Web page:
Adam likes to split the last few hours of the night between two Columbus Avenue businesses —D’Angelo’s, 1305 Columbus Ave., and the Bell Bar, 1314 Columbus Ave. The Bell Bar is working on getting the permits for outdoor seating.
D’Angelo’s is known for its culinary masterpieces and introduces a new menu once a year with fresh ideas. They have won awards including Best Burgers for Mid-Michigan by WNEM-TV5, Best burgers for Bay County by MLive, and Voted 8th in the State of Michigan for Pizza by MLive.
Vandergac says D’Angelo’s has the best burger in Michigan, and the best vegan burger in town. Vandergac is not vegan but does enjoy a vegan meal from time to time. “The (vegan) meatball sub is awesome, the vegan bratwurst is awesome, you can get any other burger with a Beyond patty.”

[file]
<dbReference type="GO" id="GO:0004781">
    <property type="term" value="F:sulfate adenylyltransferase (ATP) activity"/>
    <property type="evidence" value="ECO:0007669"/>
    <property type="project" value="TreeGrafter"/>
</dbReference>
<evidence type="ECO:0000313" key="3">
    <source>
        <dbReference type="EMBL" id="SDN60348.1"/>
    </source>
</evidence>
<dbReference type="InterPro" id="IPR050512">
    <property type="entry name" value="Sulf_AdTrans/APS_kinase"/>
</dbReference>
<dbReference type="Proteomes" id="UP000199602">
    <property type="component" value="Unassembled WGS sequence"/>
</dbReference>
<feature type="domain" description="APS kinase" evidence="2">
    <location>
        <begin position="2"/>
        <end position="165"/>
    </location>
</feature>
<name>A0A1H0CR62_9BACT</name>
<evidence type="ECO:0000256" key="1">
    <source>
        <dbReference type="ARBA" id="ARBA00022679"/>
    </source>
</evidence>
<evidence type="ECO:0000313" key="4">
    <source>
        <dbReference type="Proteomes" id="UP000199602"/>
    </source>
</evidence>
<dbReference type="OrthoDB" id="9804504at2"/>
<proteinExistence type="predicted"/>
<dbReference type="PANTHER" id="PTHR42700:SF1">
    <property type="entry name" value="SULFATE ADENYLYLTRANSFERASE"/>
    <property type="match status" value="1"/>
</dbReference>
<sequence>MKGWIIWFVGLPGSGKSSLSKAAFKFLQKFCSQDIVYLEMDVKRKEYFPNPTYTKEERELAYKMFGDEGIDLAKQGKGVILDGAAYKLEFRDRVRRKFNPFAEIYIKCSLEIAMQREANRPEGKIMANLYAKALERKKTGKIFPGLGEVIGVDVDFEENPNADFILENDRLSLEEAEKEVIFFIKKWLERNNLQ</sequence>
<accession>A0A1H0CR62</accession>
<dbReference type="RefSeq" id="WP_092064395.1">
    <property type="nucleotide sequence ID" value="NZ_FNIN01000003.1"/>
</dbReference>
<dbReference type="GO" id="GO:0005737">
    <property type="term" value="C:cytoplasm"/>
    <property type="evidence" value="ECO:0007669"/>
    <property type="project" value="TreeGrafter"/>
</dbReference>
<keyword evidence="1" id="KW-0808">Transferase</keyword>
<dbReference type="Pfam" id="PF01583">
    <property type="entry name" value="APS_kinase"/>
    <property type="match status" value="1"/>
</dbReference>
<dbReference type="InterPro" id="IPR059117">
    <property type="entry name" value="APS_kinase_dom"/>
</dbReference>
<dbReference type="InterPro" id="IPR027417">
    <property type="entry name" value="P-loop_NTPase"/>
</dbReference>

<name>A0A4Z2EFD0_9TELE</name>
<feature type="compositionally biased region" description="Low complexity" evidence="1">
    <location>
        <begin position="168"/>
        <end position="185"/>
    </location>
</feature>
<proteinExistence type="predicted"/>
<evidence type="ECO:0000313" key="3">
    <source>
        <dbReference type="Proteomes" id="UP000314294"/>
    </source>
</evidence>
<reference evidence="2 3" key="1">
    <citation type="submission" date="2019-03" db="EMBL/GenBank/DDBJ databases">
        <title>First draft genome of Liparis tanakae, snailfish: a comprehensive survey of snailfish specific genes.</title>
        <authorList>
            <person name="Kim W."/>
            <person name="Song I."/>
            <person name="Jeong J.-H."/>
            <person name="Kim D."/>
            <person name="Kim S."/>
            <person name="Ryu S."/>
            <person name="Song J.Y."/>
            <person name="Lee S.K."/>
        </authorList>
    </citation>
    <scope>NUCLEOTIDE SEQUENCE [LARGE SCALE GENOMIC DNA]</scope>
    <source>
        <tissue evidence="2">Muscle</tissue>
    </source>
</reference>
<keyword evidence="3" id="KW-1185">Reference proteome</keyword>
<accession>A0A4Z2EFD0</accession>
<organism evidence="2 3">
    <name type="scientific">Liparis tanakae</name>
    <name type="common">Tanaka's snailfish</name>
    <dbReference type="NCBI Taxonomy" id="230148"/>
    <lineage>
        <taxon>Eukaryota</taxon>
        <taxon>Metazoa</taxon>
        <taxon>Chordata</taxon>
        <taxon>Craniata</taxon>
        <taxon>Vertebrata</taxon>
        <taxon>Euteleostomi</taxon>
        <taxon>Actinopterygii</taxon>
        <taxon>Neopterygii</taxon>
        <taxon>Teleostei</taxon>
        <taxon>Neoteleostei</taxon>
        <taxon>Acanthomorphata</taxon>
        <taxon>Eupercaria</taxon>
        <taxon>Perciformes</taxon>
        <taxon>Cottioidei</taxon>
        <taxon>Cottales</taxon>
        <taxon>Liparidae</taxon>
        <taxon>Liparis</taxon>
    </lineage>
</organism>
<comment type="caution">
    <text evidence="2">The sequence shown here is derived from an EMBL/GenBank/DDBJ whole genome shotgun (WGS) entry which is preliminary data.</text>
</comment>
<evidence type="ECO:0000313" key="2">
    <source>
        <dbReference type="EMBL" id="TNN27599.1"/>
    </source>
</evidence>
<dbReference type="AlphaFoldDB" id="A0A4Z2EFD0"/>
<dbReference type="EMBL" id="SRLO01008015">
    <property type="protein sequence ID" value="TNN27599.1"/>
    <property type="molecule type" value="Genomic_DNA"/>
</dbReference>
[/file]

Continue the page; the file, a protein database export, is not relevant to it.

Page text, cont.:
Before the pandemic, bingo nights packed The Bell with patrons. The bar is working to set up sidewalk tables now.An added plus is their green side, “If you order off the vegan menu at D’Angelo’s they use an awesome biodegradable takeout box that has a lid with tiny containers for condiments built in.” These can also be used for non-vegan meals, but they must be requested.
At the Bell, before the pandemic, Vandergac would enjoy a beverage and some bingo. “Get yourself some cheap drinks there. On Thursdays, they have Bell Bar bingo at the top of the hour, and it’s for buckets of beer.”Vandergac describes it as the “rowdiest bingo game in town” and whoever wins get all of the loser’s bingo cards thrown at them. After a few rounds of bingo, Vandergac likes to end his evening with a walk around town before retiring for the night.